My dresser Monkey pose A monkey is shrieking and leaping up and down on top of my dresser. Amazing, no books get knocked over
The bed Twist from monkey pose Another monkey is spinning on our bed like a whirling dervish. He’s wearing a funny outfit and tassels are flying
My wife’s dresser Overhead stretch Nothing especially wild here; me reaching for the sky, with my hands up among the stars. I can knock them around like they were a mobile hanging down from the ceiling
A side table with flowers Shoulder and neck stretches Me doing shoulder rolls and neck stretches. My body looks rubbery, like plastic man

As you can see, my bedroom is now a cross between a jungle, a zoo, and a circus, but that’s the best way for me to remember. How am I ever going to clean it up?

For the past couple of months I’ve been taking a class to learn to be a yoga teacher. Yesterday’s class was very, very cool. I’ve been buried in work lately (60-odd hours of overtime in two weeks, anyone?), and being surrounded by friendly faces in a supportive atmosphere, working on something that can help other people’s lives, brought me back to life.

Dhanurasana (Bow)

Dhanurasana (Bow pose). The fun thing about this one is that you rock back and forth while you breathe into your diaphragm. (Yoga Journal photo)

We started by learning back bend poses, like Camel, Fish, and Bow. Most of the class already knows how to do them all — I’m the exception — but not necessarily how to teach them all. We learn how, and we’re encouraged to develop other ways and share them with the class. Next we all took turns teaching a sequence of five poses. My heart started pounding on this one. You know what happens next. Next time it’s ten, or who knows, he might have us teach a whole class! When I went home, I told my wife that I need to borrow her to use as a ‘student’ so that I can practice teaching.

Wes, the instructor, was nice enough to go easy on me since I haven’t had a chance to study with all my overtime. My five poses were Warrior I, Warrior III, Forward Bend, Down Dog with Hip Opener, and Child’s Pose. I pretty much booted on having a smooth transition between the poses. At this point it’s a big accomplishment for me just to know the instructions for all the poses. (“How long have you all been studying yoga?” “Five years.” “Six years on and off.” “Since I was thirteen.” Me: “Almost a year…”) But that’s the good news. I did know all the instructions, and that’s with losing three weeks of study time being stuck at work. So can I get a hell yeah!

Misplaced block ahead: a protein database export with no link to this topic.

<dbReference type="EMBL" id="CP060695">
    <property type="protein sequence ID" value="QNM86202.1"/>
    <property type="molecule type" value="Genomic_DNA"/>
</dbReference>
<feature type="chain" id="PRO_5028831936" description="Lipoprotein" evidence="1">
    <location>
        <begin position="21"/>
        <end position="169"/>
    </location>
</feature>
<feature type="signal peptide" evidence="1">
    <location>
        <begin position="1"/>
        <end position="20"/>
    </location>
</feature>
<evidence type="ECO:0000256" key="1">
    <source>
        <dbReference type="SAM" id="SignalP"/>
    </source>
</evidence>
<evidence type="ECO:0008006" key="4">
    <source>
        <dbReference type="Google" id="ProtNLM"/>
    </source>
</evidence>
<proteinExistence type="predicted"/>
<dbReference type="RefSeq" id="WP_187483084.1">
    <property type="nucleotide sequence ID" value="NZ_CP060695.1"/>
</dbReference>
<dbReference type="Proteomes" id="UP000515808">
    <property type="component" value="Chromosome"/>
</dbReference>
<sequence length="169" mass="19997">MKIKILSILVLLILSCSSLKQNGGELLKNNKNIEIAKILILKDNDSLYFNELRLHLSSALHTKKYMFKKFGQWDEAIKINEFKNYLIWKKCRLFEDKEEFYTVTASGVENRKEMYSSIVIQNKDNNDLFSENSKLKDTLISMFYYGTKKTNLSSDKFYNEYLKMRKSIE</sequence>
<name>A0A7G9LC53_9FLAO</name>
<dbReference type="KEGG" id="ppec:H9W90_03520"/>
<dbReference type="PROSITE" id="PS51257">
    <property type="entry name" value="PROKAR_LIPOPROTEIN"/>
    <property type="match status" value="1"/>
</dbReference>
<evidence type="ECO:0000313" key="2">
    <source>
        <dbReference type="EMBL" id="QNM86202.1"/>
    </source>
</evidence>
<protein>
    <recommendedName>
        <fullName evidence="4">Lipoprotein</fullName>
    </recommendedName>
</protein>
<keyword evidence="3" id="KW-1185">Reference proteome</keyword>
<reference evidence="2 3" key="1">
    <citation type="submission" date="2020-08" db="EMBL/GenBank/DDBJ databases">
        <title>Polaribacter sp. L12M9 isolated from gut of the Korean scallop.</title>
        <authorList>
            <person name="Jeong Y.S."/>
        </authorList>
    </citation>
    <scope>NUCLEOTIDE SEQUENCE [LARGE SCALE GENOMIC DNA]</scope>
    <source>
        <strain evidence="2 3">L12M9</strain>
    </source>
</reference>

One of the other students really rocked the hell out of hers. She’s been teaching her boyfriend regularly, and in one pose alone — Lunge — she went from low lunge to high lunge to prayer to twist, mod after mod. It was practically a workout in itself!

After that we broke for dinner. A few of us went home, and the rest went over to My Thai restaurant. I had the chicken curry rice bowl, excellent as usual. Our instructor’s a regular so the waiter chatted us up about how the class was going.

We came back and listened to short lectures on the physiology, and capped the night with watching a video of a lecture by Deepak Chopra. I was surprised they still made VHS tapes ;-). Seriously, it was a cool presentation called “The Way of the Wizard” that talked about evolving ways of thinking, understanding, and, well, being, both as a person and as a human race. Fascinating stuff.

As we discussed it later, I mentioned that I saw parallels between something Chopra described when he talked about stages of growth, and the nature of understanding, and the human race in general. In a nutshell, part of Chopra’s lecture discussed about how we all come from God, we live our lives and grow into a deeper understanding of what it means to be connected to God and each other, and then return to God after our lives are over.

For understanding, we have to break things down into manageable pieces in order to understand them, but in the end, we have to see them and work with them as part of a whole — things like muscles as part of an entire body, for example.

For us as a people, the entire human race came out of Africa, spread across the world, developed hundreds of different languages and cultures, but it’s becoming clear that we’re still connected and all of us have things we can learn from each other. Things like yoga are relevant anywhere!